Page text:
Nigeria’s MPR hike pushes Inter-bank rates up

… Naira closed low, reversing earlier gains

Nigeria’s money market instruments rates increased across board this week following the 150 basis point hike in the Monetary Policy Rate (MPR) by the Central Bank of Nigeria (CBN).

Consequently, the overnight rate of the inter-bank market rose by 1.5 percentage points Week-on-Week to settle at 14.0 percent this week from 12.5 percent last week, a report by Afrinvest Securities Limited showed.

Also, Open Repo (OPR), which is referred to as a repurchase transaction that is agreed without fixing the maturity date, increased by 1.4 percentage points to 13.7 percent this week from 12.3 percent in the previous week.

The financial system liquidity closed lower at N53.1bn this week compared with N92.5bn last week, the report stated.

The CBN on Tuesday joined its global counterparts to raise its benchmark interest rate, known as the MPR by 150 basis points to 13 percent, the first time in six years.

The decision, which was unanimously taken by members of the Monetary Policy Committee (MPC) after a two-days meeting in Abuja was targeted at curtailing the rising inflation and to support the output growth, Godwin Emefiele, governor, CBN, said on Tuesday.

The apex bank retained the asymmetric corridor around the MPR at +100 /-700 basis points, Cash Reserve Ratio (CRR) at 27.4 percent, and Liquidity Ratio (LR) at 30 percent.

“The MPC’s sharp hawkish tilt was due to the need to curb the runaway domestic inflation rate (April 2022: 16.8% y/y), checkmate liquidity build-up due to aggressive pre-election spending, and slow the Naira depreciation rate,” analysts at Afrinvest said.

After the MPC meeting, which was held on Tuesday morning before the close of the financial market, Naira appreciated by 0.32 percent at the Investors and Exporters (I&E) forex window, known as the official market.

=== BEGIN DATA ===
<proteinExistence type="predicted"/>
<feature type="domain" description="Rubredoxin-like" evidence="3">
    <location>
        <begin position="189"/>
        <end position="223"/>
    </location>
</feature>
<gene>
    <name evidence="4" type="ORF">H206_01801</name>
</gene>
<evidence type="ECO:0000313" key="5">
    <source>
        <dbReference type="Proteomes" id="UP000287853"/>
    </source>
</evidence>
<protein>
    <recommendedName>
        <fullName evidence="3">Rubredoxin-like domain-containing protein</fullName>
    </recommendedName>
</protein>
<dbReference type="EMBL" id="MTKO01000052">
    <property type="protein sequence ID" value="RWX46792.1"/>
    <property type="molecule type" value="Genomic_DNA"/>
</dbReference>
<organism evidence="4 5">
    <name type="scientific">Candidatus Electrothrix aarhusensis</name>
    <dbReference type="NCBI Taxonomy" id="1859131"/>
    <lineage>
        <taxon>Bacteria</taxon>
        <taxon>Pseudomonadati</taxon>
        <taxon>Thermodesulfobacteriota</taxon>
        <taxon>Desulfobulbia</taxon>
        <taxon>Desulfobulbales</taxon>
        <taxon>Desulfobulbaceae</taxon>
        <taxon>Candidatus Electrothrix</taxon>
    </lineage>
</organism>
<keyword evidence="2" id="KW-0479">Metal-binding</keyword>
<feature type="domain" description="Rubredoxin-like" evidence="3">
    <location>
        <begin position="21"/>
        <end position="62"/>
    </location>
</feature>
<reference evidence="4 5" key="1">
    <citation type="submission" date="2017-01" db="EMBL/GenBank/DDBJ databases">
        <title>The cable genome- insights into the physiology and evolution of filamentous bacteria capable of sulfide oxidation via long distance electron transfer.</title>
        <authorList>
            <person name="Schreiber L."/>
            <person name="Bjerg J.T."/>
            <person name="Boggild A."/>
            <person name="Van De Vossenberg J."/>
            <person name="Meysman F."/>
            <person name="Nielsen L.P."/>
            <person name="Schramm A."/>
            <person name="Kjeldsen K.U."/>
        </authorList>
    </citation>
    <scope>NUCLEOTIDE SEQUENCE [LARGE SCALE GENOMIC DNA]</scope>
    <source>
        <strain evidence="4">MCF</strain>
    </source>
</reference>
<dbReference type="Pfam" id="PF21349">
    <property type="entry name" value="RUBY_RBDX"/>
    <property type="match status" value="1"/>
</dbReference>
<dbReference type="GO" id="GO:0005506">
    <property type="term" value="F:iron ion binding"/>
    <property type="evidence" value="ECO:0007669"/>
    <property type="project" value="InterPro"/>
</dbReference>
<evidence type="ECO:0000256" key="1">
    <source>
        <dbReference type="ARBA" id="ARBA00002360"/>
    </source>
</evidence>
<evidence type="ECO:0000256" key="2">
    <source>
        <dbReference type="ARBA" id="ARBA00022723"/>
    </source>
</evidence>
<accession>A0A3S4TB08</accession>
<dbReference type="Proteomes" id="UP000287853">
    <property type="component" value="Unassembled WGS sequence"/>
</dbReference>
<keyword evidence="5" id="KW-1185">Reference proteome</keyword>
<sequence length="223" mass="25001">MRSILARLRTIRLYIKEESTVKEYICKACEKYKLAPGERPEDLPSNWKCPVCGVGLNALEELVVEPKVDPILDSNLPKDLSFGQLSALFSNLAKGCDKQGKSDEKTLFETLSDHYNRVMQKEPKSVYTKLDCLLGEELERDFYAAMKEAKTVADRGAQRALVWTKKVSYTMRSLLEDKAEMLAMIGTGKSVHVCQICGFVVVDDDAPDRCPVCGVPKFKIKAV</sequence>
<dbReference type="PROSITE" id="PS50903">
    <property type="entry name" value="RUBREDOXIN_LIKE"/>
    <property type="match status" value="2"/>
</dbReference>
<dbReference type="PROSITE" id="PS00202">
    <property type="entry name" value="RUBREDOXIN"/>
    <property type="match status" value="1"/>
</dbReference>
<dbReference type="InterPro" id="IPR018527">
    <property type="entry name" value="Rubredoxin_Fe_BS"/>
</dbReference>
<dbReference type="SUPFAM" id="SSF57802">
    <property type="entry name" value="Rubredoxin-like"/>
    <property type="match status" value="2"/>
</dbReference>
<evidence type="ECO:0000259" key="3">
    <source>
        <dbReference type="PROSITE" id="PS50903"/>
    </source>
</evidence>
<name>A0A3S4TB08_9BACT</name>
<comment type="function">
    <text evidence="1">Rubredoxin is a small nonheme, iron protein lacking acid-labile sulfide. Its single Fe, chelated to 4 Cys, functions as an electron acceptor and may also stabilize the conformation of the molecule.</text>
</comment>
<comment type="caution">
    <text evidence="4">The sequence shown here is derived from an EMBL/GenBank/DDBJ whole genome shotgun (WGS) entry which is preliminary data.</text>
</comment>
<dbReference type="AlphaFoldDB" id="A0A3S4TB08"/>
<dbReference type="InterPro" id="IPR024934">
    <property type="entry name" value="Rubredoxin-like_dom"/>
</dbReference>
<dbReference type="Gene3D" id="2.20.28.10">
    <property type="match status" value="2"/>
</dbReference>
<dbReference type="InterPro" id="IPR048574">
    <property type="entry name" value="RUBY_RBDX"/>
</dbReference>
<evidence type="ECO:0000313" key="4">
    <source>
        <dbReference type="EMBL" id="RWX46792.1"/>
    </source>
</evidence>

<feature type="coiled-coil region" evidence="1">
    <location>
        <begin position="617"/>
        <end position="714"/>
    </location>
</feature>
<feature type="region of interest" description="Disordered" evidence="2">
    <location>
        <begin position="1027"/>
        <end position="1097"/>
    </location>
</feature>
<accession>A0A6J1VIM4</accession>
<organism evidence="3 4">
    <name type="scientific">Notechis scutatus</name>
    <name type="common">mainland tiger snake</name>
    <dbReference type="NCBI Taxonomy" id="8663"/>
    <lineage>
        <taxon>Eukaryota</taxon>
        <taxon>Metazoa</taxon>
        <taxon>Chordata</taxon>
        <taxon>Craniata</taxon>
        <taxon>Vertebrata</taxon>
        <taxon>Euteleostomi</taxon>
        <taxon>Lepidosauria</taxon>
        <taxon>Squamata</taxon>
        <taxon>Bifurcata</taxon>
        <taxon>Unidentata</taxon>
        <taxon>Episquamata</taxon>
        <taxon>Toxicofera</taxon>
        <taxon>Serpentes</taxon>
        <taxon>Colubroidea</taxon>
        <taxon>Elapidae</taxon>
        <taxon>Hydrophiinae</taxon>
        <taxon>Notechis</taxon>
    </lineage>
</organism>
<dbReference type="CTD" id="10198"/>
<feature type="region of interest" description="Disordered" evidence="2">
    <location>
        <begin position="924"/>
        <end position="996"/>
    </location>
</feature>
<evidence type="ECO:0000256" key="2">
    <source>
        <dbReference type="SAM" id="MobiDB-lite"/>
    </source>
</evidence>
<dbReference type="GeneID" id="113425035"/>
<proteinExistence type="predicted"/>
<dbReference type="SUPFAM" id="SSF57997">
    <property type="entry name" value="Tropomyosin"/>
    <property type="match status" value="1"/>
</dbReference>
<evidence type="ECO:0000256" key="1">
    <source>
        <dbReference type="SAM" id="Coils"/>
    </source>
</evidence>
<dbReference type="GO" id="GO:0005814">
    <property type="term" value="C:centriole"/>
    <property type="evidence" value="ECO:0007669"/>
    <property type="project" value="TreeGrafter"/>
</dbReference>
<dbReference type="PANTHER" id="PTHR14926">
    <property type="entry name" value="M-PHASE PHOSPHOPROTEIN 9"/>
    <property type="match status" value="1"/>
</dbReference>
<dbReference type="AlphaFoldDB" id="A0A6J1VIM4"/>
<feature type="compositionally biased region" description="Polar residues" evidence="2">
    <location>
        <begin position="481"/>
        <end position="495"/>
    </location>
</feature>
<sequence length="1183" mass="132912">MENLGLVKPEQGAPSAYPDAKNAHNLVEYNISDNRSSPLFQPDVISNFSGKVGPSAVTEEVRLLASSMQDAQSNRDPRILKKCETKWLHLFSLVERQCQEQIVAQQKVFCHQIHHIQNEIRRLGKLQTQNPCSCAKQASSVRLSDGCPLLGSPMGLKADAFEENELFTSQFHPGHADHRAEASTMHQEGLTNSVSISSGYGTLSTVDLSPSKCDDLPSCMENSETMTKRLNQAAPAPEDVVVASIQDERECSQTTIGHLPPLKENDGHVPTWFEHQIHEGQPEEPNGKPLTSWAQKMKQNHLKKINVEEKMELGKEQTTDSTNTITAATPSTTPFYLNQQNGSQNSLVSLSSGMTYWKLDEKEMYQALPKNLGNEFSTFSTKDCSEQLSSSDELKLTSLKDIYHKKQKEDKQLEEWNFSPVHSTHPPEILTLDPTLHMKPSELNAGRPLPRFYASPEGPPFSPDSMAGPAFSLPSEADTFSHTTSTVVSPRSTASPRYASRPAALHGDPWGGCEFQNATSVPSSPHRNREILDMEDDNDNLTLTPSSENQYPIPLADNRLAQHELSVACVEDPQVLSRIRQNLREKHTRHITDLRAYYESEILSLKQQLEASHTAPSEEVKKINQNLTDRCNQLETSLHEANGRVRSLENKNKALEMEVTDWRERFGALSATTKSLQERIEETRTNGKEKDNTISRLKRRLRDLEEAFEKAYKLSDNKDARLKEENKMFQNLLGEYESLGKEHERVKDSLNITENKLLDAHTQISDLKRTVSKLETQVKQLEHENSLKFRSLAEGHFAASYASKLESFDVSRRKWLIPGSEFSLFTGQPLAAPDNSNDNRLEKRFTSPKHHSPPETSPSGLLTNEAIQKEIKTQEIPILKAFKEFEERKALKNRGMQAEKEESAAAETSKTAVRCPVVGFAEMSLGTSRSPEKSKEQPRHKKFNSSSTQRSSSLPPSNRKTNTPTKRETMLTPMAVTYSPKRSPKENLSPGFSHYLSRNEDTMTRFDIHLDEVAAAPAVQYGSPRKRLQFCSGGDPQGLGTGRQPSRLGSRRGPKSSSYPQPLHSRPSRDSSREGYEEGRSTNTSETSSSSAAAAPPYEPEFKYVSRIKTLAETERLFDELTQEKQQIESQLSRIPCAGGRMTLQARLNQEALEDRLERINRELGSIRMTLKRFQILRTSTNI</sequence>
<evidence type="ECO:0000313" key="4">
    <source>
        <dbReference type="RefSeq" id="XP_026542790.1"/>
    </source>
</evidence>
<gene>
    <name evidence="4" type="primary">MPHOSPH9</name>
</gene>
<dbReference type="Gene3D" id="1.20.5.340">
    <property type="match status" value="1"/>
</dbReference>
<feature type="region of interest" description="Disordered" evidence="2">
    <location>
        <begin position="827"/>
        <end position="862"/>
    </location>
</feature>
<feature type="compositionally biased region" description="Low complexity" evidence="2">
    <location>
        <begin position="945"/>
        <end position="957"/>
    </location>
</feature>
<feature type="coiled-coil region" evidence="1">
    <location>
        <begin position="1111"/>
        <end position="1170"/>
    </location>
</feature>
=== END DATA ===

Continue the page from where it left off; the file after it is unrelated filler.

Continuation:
After trading on that same Tuesday, naira closed at N419.00 per dollar as against the last close of N420.33 on Monday, data from the FMDQ indicated.

Read also: Going hard on MPR may not augur well now

Naira also strengthened against the dollar at the parallel market popularly called the black market as it gained N2 or 0.33 percent to close at N608 per dollar from N610 closed on the previous day, traders told BusinessDay.

On a weekly basis, Naira opened the week at N419.03/$1.00 and closed at N419.50/$1.00 on Friday, depreciating by N0.48 w/w at the Nigerian Autonomous Foreign Exchange Rate Fixing (NAFEX).

At the parallel market, Naira opened the week at N606.00/$1.00 and closed at N610.00/$1.00, depreciating by N4.00 week on week.

According to the report, this week, crude oil prices remained elevated with Brent crude rising by 4.5 percent w/w to $117.26bbl. on the back of a tight market.

Notably, the U.S. crude oil inventory contracted more than expected (Actual -1.02m vs forecast – 0.74m) while the EU countries inch closer to agreeing a deal to sanction Russian crude oil.

Furthermore, the rising gasoline consumption in the U.S. and increased travelling associated with the summer season is expected to propel crude oil prices higher in the near term, the report noted.

On the domestic front, Nigeria’s external reserves fell 0.6 percent w/w to $38.6bn as of May 25, 2022 from $38.8bn last week.

This week, the local bonds market’s performance was underwhelming as traders adjusted to the MPR hike.

Consequently, average bond yield rose 11bps w/w to 11.2 percent. Yields at the long-end of the curve recorded the most sell pressure, rising on average by 23bps w/w, followed by the medium-dated instruments with a 3bp-increase. Meanwhile, the short end of the curve saw mild buying interest as average yield fell 2bps w/w, the report stated.